The New Colored People: The Mixed Race Movement in America (Book Review)

The New Colored People: The Mixed Race Movement in America by Jon Michael Spencer (1997) makes the argument that the US multi-cultural movement, like other movements in the past, is something that we need to pay attention for two reasons. Spencer cites the first reason to pay attention is due to the increasing numbers of people who are born with or have become more comfortable expressing their “mixed-race”heritage. The second reason Spencer gives is his assertion that our society as whole is not particularly ready to deal with the potential social, legal, and cultural consequences that could happen as a result. In other words, the multi-racial movement is more than just the right to check multiple ethnicities or the “Other” section for race on an application. Spencer’s interest in the growing multicultural movement of the US is not for its own sake (though he believes it worth studying) , but to compare this movement with similar movements in South Africa and use that comparison to predict the impact of the multicultural movement in the future. Spencer conducts a comprehensive analysis on the subject; however his primary audience and the target of his study is the impact of the mixed-race movement on the African-American community.

With provocative chapter titles like “The Rainbow People of God” and “The Blessings of the One-Drop Rule”, Spencer hopes to open the discussion about some of the questions raised by the multicultural movement like:

  • Is it wrong for a society for a person of mixed-race heritage (Black and White for example) to only “claim” membership in one race?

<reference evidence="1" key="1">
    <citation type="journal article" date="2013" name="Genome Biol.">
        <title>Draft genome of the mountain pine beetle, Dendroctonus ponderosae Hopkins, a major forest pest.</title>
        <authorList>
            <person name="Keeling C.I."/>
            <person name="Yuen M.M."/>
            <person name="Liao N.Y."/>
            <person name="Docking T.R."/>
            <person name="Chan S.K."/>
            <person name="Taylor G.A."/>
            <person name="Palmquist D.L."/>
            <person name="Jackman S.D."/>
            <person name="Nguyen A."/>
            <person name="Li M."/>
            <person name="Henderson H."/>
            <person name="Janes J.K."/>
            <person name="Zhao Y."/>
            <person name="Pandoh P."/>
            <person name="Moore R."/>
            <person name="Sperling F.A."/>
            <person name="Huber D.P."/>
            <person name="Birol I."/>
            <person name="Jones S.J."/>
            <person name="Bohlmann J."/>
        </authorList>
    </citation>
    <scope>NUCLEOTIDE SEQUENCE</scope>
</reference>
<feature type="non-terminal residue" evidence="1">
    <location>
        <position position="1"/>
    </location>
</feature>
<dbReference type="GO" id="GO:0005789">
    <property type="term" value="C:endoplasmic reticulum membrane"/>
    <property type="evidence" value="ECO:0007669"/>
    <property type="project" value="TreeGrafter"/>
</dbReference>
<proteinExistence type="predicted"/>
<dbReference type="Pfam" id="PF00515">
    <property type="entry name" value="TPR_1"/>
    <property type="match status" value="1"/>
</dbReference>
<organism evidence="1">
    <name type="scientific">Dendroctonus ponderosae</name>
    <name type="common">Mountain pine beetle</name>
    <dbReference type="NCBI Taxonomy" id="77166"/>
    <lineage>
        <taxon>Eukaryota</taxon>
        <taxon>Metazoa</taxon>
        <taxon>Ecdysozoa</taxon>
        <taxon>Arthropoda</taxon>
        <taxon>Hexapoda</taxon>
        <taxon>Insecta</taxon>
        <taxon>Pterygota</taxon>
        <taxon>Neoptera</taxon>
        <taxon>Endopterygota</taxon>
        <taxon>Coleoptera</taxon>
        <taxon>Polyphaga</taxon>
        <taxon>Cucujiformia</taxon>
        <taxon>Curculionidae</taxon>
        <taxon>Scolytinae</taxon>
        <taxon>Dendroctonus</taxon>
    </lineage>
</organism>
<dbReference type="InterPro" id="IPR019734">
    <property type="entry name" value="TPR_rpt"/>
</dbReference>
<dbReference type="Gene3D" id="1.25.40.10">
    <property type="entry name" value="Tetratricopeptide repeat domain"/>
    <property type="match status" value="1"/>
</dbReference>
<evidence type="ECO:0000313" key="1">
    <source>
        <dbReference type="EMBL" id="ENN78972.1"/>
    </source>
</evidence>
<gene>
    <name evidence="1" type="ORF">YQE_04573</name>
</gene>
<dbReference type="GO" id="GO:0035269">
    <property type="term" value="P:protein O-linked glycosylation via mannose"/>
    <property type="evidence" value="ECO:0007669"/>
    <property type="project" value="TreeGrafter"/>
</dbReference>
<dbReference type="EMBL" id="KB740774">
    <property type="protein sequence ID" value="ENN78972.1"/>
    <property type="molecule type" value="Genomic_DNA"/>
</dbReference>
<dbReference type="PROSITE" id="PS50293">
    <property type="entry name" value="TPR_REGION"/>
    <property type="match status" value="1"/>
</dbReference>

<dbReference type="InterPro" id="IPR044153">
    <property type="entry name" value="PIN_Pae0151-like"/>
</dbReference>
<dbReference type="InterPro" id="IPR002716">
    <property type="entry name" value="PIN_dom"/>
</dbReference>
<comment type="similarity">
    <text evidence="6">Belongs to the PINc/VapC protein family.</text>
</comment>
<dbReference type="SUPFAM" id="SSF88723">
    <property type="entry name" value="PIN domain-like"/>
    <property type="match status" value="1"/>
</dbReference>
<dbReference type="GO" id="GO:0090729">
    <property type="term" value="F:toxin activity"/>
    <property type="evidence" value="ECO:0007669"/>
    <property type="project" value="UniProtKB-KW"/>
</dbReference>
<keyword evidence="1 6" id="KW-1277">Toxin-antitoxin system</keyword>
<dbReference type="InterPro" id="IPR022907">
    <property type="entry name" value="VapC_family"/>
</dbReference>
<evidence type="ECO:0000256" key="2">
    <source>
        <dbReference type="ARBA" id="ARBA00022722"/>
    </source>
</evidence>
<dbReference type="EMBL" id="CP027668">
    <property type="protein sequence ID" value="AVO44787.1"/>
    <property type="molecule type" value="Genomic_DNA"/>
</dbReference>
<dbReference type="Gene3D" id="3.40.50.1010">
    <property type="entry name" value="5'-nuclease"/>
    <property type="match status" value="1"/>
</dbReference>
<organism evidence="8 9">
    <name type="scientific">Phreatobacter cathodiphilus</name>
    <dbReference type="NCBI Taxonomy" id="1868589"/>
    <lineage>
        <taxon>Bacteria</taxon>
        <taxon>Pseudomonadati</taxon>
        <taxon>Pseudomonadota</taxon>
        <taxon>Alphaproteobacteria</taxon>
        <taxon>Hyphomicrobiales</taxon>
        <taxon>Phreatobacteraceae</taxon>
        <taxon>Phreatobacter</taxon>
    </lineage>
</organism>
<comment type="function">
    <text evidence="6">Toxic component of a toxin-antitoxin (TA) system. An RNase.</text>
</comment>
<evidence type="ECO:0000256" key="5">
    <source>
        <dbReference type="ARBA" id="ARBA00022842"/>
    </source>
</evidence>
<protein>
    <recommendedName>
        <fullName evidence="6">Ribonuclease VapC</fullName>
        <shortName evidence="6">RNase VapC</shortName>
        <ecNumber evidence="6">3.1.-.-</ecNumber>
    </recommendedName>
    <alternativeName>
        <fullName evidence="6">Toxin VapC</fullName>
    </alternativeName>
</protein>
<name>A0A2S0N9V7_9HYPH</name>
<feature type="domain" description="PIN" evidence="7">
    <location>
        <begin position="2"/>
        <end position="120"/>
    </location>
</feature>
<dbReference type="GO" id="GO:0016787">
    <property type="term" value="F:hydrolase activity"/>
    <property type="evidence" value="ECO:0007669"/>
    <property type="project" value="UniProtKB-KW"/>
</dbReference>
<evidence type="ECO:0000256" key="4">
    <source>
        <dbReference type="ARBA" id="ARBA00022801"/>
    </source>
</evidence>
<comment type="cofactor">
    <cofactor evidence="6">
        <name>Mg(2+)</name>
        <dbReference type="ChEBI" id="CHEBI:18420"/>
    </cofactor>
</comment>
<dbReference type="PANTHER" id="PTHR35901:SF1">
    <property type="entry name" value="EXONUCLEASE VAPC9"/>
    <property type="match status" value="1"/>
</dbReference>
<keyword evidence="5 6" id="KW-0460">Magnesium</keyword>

• Does the “multi-racial” category pose a threat to African-American interests?
  • Are there psychological and social consequences for claiming membership in the “mixed race” or “multi-racial” category?
  • Given that it has been proven that race has no scientific basis, how and when should the conversation end?

Spencer analyzes these questions from all sides, with a particular emphasis on how they would impact the African-American, but also the community at large. Using the South African “colored” (mixed-race) movement occurred as his point of argument, Spencer demonstrates how he felt this movement was co-opted by the white South Africans for political gain and mistreated by the black South Africans which ultimately left “coloreds” a marginalized group of permanent “in betweens”. He contends that this pattern, which he acknowledges happens in America, could cause serious social upheaval, especially if the trend in interracial marriage and multi-racial identity expression continues. Spencer ends the book by asserting the best solution for the “multiracial movement” is the broadening and acceptance of the multi-racial category until we get to the point where we no longer need to use the “race” category at all.

Overall, the book is an incredibly interesting look at the multi-racial movement from a unique point of view. Although it definitely cannot be considered “light” reading, it is not something that it is inaccessible to casual and lay readers. The author raises some really intriguing questions and provides a wealth of information, personal experience and observation to draw on in making a well-informed and intriguing argument that seeks to take on the nuanced question of how our society should deal with people of “mixed-race” descent

Pages: 164 [Excluding extra chapter material and index]

Stars: 4.5/5.0


  • Intriguing and unique perspective
  • Intriguing anecdotes and examples
  • Well-researched arguments


  • Some sections in the chapter are quite long
  • Does not include enough about the history of the multi-cultural movement in the US
  • Author goes on personal attack in some parts of argument on multi-racial identity



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